By | 01/10/2009 0 comments


A BIRD expert appealed against a suspended prison sentence for illegally keeping some of the UK's rarest wild birds—and found himself locked up instead.
Sean Fitzpatrick (42), a former chairman and an honorary life vice-president of the National Council for Aviculture, was given the 16-week sentence in July after admitting having 20 live red-backed shrikes and three stonechats at his home on Brunt Road, Rawmarsh.
He launched an appeal against the punishment, which also included a curfew between 9pm and 6am and an order for £750 costs.
But that appeal was dismissed last Friday at Sheffield Crown Court, where Judge Robert Moore scrapped the suspended sentence and imposed an eight-week prison term in its place.
Fitzpatrick was this week beginning his spell in jail as campaigners against animal cruelty welcomed his sentence as sending out a strong message.
At last Friday's hearing, Judge Moore reminded Mr Fitzpatrick's barrister, Mr Kevin Jones, that in all appeals sentencing can increase, remain the same or decrease and asked if his client was fully aware of the implications of that.
Mr Jones said that he was and still wanted to appeal.
Judge Moore concluded that the offences were very serious and that a man in Mr Fitzpatrick's position should have known exactly what the law said regarding the keeping of birds.
The judge said that a jail sentence was the most appropriate punishment and Fitzpatrick was taken down.
RSPCA inspector Cliff Harrison said: "I've been investigating wild bird crime for the last 11 years and it's an awful trade.
"Many of the birds die an absolutely awful death.
"Mr Fitzpatrick is a senior figure in aviculture circles and we hope this sends a clear message to those that choose to acquire and sell on birds."
Fitzpatrick was first brought before a court after officers from the RSPCA, the National Wildlife Crime Unit and Defra visited Fitzpatrick's home on July 17 last year following a report that he was in possession of red-backed shrikes.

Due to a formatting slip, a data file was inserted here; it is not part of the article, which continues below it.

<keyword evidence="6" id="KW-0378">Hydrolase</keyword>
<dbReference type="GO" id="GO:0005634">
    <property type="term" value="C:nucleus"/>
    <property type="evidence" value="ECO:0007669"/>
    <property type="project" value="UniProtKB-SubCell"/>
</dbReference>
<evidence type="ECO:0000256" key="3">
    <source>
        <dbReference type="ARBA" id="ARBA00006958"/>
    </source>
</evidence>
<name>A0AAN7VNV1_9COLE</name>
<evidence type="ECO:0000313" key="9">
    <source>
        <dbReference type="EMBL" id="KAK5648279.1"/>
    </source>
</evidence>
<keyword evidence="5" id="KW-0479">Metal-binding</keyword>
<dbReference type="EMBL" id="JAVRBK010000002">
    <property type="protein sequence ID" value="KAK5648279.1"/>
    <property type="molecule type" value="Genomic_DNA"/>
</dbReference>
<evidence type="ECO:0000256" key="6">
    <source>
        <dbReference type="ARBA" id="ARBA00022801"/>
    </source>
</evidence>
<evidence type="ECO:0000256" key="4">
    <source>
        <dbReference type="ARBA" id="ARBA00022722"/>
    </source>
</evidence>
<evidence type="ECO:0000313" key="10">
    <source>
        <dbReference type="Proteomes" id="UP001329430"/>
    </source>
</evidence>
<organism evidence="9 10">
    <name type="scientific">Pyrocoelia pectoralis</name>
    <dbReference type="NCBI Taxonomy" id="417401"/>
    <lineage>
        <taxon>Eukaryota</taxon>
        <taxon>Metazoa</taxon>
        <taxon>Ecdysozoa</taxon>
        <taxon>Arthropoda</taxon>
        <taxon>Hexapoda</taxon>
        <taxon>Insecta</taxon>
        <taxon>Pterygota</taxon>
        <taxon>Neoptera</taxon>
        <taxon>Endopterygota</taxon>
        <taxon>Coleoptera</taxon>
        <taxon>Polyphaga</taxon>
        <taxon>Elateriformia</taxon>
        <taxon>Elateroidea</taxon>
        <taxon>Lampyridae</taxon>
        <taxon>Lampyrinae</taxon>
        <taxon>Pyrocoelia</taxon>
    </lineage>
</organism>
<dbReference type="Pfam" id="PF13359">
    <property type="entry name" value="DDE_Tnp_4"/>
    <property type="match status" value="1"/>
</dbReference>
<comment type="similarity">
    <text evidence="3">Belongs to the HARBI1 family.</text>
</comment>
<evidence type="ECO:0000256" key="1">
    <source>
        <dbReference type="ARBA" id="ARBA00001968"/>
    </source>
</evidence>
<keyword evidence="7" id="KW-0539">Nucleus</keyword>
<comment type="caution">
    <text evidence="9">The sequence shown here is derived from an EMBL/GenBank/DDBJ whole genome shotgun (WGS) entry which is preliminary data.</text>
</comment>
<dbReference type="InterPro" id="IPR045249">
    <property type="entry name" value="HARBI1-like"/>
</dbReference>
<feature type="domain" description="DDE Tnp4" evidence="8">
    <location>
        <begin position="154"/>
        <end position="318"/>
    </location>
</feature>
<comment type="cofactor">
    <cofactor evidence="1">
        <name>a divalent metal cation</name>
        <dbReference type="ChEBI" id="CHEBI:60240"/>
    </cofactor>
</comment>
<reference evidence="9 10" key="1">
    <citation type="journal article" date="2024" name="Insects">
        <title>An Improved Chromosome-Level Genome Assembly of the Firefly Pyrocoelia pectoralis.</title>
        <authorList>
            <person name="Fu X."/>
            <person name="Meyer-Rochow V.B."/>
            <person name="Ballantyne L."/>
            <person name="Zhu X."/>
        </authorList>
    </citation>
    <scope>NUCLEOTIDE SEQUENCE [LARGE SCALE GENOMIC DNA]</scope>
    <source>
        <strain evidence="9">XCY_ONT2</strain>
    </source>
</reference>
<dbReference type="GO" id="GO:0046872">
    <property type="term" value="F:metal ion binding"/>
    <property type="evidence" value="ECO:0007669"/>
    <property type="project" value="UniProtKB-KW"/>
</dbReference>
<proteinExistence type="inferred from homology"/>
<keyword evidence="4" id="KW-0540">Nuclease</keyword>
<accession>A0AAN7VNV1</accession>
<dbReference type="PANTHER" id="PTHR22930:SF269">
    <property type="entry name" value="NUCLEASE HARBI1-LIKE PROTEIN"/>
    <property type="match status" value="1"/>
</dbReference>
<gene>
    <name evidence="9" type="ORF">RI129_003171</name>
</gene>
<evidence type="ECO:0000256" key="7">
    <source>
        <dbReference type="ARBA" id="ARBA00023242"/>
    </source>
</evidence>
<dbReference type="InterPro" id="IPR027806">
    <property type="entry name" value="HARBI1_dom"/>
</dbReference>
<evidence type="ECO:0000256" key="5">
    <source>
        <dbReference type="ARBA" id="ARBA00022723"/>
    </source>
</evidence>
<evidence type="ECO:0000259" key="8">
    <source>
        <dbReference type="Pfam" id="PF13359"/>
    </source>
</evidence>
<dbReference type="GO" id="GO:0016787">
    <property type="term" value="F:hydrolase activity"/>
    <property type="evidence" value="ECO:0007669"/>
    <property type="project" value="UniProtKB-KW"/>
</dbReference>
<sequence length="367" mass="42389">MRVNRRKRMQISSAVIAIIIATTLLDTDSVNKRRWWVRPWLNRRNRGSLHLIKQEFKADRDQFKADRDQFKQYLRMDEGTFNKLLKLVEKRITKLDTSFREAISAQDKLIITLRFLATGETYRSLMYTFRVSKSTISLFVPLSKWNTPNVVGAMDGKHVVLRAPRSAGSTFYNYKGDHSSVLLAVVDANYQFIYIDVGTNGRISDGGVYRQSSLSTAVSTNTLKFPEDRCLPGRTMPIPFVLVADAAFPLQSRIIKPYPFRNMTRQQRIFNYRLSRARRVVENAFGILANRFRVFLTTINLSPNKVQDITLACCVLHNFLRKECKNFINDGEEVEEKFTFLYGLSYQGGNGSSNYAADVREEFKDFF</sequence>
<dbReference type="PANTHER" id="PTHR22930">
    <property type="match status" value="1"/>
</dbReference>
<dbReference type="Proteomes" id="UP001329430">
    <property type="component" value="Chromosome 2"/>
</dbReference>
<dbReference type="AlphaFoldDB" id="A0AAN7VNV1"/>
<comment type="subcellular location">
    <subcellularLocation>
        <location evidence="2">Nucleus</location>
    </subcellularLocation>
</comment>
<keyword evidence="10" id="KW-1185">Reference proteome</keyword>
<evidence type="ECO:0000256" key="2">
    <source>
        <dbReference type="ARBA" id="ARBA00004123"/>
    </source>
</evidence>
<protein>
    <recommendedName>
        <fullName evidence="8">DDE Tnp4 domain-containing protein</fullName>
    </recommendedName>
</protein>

The information also suggested that Fitzpatrick had been involved in the sale of some of the rare birds.
A total of eight juvenile red-backed shrikes were examined, along with three stonechats.
The birds were all fitted with British Bird Council (BBC) rings but the only paperwork supplied with them was declared as falsified by the Belgian authorities, which said the documents had actually been 'issued' by a ministry that ceased functioning in 2003.
Fitzpatrick initially claimed he had purchased 12 red-backed shrikes from two unknown Belgian men, who spoke broken English, at a bird show in Stafford in 2007.
He said he sold some for £70 and gave others to breeders as gifts.
However, his story was contradicted by an ex-pat living in France who initially stated that he had met Fitzpatrick at Calais to hand over the shrikes then stated in court that he had handed them to Fitzpatrick at Stafford.
Fitzpatrick admitted a total of five charges brought by the RSPCA, including two separate charges of selling four red-backed shrikes in November 2007 and three of possessing live wild birds between September 2007 and July last year, contrary to the Wildlife & Countryside Act 1981.

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